• I’m going to have to re-assess my 10k plans.  Of course, starting from a smaller position/distance etc is always frustrating but in the long run (excuse the pun), I should then get where I want to be in no-time again.  In fact I’m going to have to start at 10 minutes (walking), and work up to full 40-50 minute capacity (walking).  There are no shortcuts with this, as I have found out.
  • Not being able to walk far is even more demoralising than no running and so I’m actively looking into Yoga, upper body training and other types of non-impact exercises.  Swimming is out as I can’t swim.  
  • I’m panicking that I’ll never be able to run again (diva style), which is driving me to ensure that I shall invest a lot more time into foot/ankle exercises – starting here to build  up strength in these areas.
  • And of course – if the pain gets worse, or no better, then it will be time to head to the Dr’s for further examination.

Why am I sharing this story with you?

This while post may well have sent you to sleep, or worse, put you off jogging.  On both counts I hope not.  Instead I wanted to share this with you for two reasons.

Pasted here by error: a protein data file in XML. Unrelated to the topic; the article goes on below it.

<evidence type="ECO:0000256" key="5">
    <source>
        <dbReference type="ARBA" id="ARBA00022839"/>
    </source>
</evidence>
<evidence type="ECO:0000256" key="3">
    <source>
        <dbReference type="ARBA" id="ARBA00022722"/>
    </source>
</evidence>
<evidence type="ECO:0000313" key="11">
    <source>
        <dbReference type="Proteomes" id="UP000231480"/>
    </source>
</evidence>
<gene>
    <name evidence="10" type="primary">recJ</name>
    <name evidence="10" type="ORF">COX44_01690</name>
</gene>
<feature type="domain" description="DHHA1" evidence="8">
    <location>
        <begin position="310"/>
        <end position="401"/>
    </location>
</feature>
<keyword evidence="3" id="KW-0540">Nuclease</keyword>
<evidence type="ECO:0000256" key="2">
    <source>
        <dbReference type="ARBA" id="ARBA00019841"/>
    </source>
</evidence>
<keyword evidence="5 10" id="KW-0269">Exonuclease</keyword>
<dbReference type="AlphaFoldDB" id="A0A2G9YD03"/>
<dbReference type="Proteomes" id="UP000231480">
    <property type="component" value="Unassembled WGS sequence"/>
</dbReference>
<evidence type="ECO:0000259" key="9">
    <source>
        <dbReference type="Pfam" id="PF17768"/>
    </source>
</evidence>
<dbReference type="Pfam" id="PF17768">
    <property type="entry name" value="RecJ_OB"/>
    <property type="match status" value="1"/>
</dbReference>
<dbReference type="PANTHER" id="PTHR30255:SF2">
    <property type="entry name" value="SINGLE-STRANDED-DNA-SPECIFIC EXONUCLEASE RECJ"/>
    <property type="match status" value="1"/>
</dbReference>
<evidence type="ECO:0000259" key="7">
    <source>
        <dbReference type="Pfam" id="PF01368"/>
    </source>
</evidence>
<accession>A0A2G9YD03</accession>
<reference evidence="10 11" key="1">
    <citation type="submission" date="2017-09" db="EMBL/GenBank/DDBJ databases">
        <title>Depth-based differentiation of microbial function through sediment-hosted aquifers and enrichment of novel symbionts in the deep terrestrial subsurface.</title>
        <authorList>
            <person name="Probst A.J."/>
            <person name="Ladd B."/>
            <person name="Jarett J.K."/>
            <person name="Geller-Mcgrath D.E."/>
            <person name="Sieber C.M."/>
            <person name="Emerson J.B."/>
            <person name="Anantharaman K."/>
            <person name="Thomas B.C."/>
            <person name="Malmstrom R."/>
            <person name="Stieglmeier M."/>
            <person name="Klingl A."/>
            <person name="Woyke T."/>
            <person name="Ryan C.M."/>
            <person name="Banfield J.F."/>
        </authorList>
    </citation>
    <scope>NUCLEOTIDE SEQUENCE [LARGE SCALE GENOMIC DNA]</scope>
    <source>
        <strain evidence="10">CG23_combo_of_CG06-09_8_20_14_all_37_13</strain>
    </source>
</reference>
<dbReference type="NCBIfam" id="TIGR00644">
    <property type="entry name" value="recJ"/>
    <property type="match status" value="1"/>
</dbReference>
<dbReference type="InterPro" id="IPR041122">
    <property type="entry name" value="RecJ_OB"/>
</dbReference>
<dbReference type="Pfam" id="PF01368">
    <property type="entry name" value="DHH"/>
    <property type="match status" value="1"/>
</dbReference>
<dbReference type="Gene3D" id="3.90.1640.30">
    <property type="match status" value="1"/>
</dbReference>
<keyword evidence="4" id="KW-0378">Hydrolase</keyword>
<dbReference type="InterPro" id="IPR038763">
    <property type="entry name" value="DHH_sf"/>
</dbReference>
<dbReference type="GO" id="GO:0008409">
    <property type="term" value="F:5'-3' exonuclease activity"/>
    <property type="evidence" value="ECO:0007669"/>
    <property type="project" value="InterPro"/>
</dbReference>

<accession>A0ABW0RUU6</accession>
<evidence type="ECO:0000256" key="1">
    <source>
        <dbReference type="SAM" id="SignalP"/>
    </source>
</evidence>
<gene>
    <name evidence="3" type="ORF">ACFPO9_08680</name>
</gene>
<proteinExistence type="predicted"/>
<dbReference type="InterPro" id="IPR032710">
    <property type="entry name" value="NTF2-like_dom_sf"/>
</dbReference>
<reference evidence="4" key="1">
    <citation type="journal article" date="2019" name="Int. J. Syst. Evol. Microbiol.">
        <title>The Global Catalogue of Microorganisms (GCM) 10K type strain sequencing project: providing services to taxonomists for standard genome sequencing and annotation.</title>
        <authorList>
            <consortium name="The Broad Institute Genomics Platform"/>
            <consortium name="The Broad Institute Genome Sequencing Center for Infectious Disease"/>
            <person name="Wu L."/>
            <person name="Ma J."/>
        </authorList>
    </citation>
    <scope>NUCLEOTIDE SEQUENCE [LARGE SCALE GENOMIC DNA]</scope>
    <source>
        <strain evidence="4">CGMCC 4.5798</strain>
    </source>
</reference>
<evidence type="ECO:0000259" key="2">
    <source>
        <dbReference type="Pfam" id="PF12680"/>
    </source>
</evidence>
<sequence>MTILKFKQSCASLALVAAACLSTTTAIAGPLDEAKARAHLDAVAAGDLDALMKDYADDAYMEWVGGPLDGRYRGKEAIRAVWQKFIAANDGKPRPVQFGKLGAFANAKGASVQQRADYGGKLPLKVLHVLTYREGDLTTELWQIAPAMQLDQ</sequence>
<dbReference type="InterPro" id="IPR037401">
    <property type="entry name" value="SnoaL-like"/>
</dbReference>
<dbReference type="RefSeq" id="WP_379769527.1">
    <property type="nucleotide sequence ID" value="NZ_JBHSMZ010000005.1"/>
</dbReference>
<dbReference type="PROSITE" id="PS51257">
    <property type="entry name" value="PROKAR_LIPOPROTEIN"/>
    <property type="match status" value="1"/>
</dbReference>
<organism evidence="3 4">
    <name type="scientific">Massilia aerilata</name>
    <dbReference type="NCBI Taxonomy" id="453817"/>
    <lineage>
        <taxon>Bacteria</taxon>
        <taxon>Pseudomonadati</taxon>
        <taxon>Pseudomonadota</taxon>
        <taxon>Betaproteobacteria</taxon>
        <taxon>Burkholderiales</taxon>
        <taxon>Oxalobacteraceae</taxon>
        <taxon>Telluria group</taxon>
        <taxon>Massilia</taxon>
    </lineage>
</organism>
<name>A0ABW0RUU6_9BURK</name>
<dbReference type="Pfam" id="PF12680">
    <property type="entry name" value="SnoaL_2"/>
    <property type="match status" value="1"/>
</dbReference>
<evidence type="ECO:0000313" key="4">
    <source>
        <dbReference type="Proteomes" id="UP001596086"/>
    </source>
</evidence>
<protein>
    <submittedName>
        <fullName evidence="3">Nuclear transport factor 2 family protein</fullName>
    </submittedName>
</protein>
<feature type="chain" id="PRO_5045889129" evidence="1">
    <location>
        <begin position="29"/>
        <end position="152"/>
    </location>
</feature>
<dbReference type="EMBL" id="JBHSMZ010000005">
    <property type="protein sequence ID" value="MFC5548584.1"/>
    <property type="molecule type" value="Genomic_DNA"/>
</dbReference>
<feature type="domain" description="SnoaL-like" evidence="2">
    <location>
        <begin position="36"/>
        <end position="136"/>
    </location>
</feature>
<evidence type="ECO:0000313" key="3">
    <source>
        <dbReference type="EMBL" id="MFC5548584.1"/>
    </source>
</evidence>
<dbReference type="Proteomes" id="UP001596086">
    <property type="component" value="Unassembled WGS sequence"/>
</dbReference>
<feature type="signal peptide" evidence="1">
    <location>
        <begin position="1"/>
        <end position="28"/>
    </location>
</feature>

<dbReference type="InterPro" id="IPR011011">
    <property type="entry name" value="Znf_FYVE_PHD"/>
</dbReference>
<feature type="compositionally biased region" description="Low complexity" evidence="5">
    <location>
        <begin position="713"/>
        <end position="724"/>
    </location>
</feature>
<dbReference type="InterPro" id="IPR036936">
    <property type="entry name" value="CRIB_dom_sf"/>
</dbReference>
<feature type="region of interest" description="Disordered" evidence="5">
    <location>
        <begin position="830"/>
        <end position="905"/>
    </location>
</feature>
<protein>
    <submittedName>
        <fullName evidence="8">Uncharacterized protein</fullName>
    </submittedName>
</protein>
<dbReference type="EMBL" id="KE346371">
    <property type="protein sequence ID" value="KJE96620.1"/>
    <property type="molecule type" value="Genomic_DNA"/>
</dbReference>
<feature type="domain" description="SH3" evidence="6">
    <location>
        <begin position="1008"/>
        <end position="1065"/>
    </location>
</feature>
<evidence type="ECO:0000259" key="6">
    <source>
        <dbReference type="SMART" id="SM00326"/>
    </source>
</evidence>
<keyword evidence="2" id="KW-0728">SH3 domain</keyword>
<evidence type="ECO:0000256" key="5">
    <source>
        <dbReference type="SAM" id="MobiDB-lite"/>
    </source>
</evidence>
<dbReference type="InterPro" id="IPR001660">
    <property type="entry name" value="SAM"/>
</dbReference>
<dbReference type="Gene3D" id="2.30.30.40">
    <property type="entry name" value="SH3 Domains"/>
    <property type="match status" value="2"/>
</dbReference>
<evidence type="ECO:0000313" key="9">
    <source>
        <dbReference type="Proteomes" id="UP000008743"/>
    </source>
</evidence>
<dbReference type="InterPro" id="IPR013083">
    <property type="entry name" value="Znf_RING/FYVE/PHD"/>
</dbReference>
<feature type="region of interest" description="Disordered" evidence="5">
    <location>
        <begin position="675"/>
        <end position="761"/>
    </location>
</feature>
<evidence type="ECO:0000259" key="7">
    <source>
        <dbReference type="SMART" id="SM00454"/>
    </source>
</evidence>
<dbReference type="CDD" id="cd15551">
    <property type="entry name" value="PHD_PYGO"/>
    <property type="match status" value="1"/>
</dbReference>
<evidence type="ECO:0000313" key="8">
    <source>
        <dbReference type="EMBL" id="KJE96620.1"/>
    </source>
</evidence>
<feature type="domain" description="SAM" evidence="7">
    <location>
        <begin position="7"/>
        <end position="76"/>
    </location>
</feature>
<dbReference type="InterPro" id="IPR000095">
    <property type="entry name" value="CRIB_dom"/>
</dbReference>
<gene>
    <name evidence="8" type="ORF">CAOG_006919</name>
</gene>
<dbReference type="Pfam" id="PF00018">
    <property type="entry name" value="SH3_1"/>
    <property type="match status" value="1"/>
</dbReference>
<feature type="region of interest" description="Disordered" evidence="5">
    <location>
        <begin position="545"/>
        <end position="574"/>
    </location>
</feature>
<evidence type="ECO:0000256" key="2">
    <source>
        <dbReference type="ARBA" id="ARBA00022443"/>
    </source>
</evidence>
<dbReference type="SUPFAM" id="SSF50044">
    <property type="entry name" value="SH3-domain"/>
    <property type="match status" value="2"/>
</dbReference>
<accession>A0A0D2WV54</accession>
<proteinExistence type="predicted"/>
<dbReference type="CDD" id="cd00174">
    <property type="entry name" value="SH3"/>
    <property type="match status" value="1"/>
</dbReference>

1. If you do jog (regularly) don’t do what I have done, and neglect your feet.  I have spent more time ensuring my knees and hips are well stretched and warmed up and became la de da about my feet.
  2. I have spent a lot of time working up my jogging experience and stamina, so to get here without any injury is statement to the fact that proper, planned training is always better than just making it up as you go along, especially when you’ve got a goal in mind.  It wasn’t the 10k plan I had that went wrong, it was me not preparing properly beforehand.

I will let you know how I get on.  Unless you’ve fallen sleep… 😉

Have a good week.

 

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9 responses to “Busted!